Off-Broadway Review: MAKE THICK MY BLOOD (DE-CRUIT at Studio Theatre, Theatre Row)

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by Kevin Vavasseur on July 29, 2022

in Theater-New York


“When shall we three meet again in thunder, lightning or in rain? When the hurley-burley’s done, when the battle’s lost and won…” These opening lines from Shakespeare’s Macbeth have probably been spoken by the witches in almost every production of this play since Shakespeare last sat in the back of the house taking notes. However, in Stephan Wolfert and Dawn Stern’s brilliant new adaptation titled Make Thick My Blood, it is Macbeth and Lady Macbeth who speak these famous lines, huddled together on the ground, while Lady M cradles their newborn baby (a child that is referenced in the play’s text but rarely brought to the forefront). Also surprising, these lines don’t occur at the beginning of this taut, fifty-five minute, thoroughly engaging production currently running at the The Studio Theatre at Theatre Row.

Directed and choreographed by Alexandra Beller, the production starts with an extended, non-verbal, movement piece that explores the trauma suffered by this couple – the initial experience of it, the holding of it and the resonance of it. Calling this work, which is re-visited throughout the performance, “movement” is a bit of an understatement. In the hands of Ms. Beller, physicality becomes physicalized text that tells a specific story of it’s own, sometimes in tandem with – sometimes in opposition to, the spoken word. While this opening can feel a bit intellectual at times, Ms. Beller is cleverly laying a foundation for her vision that delivers plenty of emotional punch as the show progresses.

This adaptation is not yet another high-concept approach to Shakespeare that fundamentally doesn’t believe a modern audience can access the Bard’s work. In fact, it is quite faithful to the original text – though with some extensive edits and a few reassignments of lines. Wolfert and Stern score big creatively by changing what some of these famous lines are spoken in relation to, providing some of night’s most jarring moments by the new meaning they now embody.

Though edited, the story is pretty much the same. Stout-hearted general is told by other-worldly spirits (not that he asked) that he will one day be king. Seems impossible, as he is not in the line of succession. When the first part of the prophecy comes true, he sends a message to his wife about the prediction. She fears he does not have the guts to make the prediction happen, as he would have to murder the current King, a dear and respected friend. But, as these things usually go, the King is secretly murdered by Macbeth and soon there’s a new royal couple in town. But regal life is not what it’s cracked up to be and the Macbeths eventually descend into madness and more murder.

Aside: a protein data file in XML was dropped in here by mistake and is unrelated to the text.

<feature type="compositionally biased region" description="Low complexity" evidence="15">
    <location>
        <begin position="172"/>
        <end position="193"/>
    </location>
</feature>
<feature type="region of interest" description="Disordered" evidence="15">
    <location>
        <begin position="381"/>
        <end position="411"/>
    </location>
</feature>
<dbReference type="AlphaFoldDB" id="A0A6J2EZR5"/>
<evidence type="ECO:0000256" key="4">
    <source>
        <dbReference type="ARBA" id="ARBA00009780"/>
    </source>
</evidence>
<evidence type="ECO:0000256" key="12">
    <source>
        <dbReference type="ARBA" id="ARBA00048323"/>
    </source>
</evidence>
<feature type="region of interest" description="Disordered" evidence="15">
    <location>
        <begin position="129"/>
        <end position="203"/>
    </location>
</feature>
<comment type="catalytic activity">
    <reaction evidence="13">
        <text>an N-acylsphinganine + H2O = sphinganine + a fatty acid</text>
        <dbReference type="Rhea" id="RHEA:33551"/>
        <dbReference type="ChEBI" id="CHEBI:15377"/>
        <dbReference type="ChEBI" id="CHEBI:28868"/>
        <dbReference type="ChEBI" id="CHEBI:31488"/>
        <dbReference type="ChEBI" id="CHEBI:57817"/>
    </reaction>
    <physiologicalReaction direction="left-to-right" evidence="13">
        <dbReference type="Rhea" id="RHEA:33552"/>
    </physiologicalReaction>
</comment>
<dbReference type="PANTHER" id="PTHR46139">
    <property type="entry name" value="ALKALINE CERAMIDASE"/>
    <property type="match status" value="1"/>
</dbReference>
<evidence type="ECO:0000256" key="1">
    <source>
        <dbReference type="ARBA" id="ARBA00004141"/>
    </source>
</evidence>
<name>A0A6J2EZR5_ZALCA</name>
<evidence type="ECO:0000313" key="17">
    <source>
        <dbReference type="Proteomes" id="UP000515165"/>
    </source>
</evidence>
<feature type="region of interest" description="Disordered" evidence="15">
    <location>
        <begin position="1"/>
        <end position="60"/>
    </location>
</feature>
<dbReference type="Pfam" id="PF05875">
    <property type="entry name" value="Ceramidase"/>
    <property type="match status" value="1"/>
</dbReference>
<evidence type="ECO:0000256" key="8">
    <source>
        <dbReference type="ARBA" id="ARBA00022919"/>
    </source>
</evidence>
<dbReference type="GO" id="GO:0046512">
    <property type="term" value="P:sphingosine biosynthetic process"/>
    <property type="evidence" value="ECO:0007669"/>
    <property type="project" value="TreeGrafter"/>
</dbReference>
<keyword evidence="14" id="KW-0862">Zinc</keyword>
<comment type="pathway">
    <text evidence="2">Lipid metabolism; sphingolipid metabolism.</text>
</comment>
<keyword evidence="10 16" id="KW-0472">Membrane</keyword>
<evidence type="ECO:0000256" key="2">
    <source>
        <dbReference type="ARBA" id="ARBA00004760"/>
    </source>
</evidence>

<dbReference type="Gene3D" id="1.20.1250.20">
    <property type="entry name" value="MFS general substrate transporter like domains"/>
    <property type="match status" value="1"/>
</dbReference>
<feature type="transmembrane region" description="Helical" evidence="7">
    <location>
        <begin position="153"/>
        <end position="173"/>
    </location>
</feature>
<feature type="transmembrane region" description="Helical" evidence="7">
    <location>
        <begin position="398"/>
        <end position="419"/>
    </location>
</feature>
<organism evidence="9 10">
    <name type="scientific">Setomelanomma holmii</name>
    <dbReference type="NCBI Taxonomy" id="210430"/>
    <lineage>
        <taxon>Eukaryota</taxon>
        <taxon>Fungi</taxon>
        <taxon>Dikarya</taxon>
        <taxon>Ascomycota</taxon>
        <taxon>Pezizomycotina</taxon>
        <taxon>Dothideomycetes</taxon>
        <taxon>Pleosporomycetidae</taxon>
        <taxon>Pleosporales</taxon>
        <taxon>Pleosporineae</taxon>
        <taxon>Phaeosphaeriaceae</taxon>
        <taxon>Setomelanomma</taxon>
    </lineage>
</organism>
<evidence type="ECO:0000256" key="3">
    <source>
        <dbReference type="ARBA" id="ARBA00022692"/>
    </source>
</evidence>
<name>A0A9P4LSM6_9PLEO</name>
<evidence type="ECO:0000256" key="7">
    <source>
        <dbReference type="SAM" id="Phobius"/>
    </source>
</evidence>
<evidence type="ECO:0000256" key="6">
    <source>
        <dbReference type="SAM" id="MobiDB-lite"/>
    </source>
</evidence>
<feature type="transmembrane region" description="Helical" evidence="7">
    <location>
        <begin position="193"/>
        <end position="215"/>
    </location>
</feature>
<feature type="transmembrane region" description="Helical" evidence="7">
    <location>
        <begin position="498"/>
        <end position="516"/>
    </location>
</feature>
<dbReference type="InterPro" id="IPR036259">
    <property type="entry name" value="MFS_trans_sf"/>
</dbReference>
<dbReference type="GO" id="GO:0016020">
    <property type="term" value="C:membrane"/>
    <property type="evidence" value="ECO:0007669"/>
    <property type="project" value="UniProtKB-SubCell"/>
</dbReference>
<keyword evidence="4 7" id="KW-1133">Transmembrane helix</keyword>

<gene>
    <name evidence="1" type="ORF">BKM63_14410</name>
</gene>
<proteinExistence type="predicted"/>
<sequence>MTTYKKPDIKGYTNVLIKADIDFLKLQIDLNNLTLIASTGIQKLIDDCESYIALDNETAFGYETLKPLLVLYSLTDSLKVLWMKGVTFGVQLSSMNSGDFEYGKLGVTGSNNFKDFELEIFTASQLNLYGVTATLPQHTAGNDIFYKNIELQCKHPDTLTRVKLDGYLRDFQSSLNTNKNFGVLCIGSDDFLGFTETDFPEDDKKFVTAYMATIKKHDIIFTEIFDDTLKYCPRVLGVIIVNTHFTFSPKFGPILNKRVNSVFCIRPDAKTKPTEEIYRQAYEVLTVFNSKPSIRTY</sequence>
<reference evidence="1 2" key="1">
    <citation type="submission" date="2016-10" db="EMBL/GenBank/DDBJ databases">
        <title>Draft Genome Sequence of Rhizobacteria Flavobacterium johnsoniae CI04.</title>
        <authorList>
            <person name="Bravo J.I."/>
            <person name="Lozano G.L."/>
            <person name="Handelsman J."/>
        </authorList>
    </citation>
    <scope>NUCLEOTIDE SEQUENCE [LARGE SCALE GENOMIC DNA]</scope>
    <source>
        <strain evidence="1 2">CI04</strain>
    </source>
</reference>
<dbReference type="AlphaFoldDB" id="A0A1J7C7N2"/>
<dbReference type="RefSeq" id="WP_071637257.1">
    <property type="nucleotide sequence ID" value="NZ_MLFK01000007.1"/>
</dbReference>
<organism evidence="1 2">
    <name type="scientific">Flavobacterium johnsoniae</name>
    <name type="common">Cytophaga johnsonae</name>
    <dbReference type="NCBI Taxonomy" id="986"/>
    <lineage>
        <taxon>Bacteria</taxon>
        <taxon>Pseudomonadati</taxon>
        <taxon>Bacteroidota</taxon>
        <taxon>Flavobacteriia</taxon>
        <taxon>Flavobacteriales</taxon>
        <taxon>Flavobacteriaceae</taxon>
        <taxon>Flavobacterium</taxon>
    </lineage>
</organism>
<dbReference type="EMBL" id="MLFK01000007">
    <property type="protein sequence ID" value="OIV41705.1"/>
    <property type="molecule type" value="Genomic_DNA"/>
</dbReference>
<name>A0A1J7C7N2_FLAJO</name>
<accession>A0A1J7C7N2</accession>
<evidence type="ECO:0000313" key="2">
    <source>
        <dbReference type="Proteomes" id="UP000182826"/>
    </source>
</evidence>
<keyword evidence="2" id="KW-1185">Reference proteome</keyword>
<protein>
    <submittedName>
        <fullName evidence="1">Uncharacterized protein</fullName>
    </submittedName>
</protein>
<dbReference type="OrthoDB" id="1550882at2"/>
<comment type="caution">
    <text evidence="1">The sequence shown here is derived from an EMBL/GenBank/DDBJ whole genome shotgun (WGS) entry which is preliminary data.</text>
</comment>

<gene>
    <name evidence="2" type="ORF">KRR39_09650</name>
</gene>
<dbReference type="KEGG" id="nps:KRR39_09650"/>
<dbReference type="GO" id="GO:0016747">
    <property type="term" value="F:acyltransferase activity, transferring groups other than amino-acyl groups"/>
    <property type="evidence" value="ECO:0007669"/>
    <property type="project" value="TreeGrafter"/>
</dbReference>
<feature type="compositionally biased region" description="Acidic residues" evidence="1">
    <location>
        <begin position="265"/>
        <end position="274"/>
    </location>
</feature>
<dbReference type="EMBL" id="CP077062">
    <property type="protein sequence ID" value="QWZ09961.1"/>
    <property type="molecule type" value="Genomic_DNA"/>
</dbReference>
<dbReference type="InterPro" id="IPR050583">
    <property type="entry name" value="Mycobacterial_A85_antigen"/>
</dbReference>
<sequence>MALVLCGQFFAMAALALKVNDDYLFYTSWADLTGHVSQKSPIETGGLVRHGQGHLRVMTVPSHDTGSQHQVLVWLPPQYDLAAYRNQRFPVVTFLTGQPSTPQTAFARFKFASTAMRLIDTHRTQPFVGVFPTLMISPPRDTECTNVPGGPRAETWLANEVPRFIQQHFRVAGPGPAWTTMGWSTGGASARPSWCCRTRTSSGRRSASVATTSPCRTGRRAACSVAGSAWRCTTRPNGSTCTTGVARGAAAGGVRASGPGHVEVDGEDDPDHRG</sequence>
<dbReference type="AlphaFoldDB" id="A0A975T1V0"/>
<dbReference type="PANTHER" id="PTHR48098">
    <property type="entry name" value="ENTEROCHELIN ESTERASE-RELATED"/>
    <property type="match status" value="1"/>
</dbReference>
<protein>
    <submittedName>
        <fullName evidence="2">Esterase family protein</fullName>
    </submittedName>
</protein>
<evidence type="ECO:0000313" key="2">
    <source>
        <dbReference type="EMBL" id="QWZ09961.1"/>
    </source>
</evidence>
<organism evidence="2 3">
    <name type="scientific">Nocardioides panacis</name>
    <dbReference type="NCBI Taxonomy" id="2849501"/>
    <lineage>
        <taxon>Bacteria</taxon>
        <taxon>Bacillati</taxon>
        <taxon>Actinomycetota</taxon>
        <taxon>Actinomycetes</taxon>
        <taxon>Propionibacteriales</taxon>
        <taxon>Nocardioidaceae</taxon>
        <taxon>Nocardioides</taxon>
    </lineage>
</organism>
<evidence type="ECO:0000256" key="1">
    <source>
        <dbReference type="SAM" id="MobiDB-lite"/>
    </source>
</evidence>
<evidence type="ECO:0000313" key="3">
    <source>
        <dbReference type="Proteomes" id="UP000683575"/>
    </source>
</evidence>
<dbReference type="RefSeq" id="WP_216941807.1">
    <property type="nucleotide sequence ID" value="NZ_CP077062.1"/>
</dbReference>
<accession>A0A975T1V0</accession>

But, you know, why? Why did they do it in the first place? By lifting almost every bit of script that is not directly related to the main couple (sorry all you soldiers except Banquo), Wolfert and Stern attempt to figure that out. Are they successful? Was there a more concrete experience than just “vaulting ambition” that spurs the doomed twosome on to the “golden round”? I’m not sure the motivations for fictional characters are as important as what that fictional journey illuminates about why real people take the actions they do. On that point, the production wins its case for viscerally demonstrating the effect of trauma on personal behavior. And personal it is for when both of these excellent actors work, they so fully inhabit their characters it can sometimes feel like an intrusion to watch.

Whether playing their main roles (Wolfert as Macbeth and Stern as Lady Macbeth) or slipping into the few supporting characters that made the cut, both actors are mesmerizing to watch. They bring living, breathing human beings to the stage and make the words as clear and understandable as from any current playwright. The beginning of Wolfert’s paranoia in the dagger scene (with Stern as the dagger) is as scary as it is compelling and Stern gives new and unforgettable meaning to the phrase “out, out, damn spot.” Brittany Vasta’s claustrophobic and cobwebby set, Raven Ong’s period-ish costumes, Dawn Chiang’s atmospheric lighting and Alexandra Beller’s textured sound successfully underscore that the show’s focus is as much on the inner world as on the outer

It’s just under an hour. It’s primarily Lady Macbeth and Macbeth. It deals with inner terrain. And it’s as entertaining and artistically unique as any production of much larger scale. So all hail, Macbeth. And the Mrs.

photos by Ashley Garrett
poster art by Clara Jewel Moore

Make Thick My Blood (an adaptation of Shakespeare’s Macbeth)
The Studio Theatre at Theatre Row, 410 West 42nd St.
ends on August 6, 2022
for tickets, visit Theatre Row or DE-CRUIT
(DE-CRUIT’s production of She-Wolf plays August 12-20, 2022).

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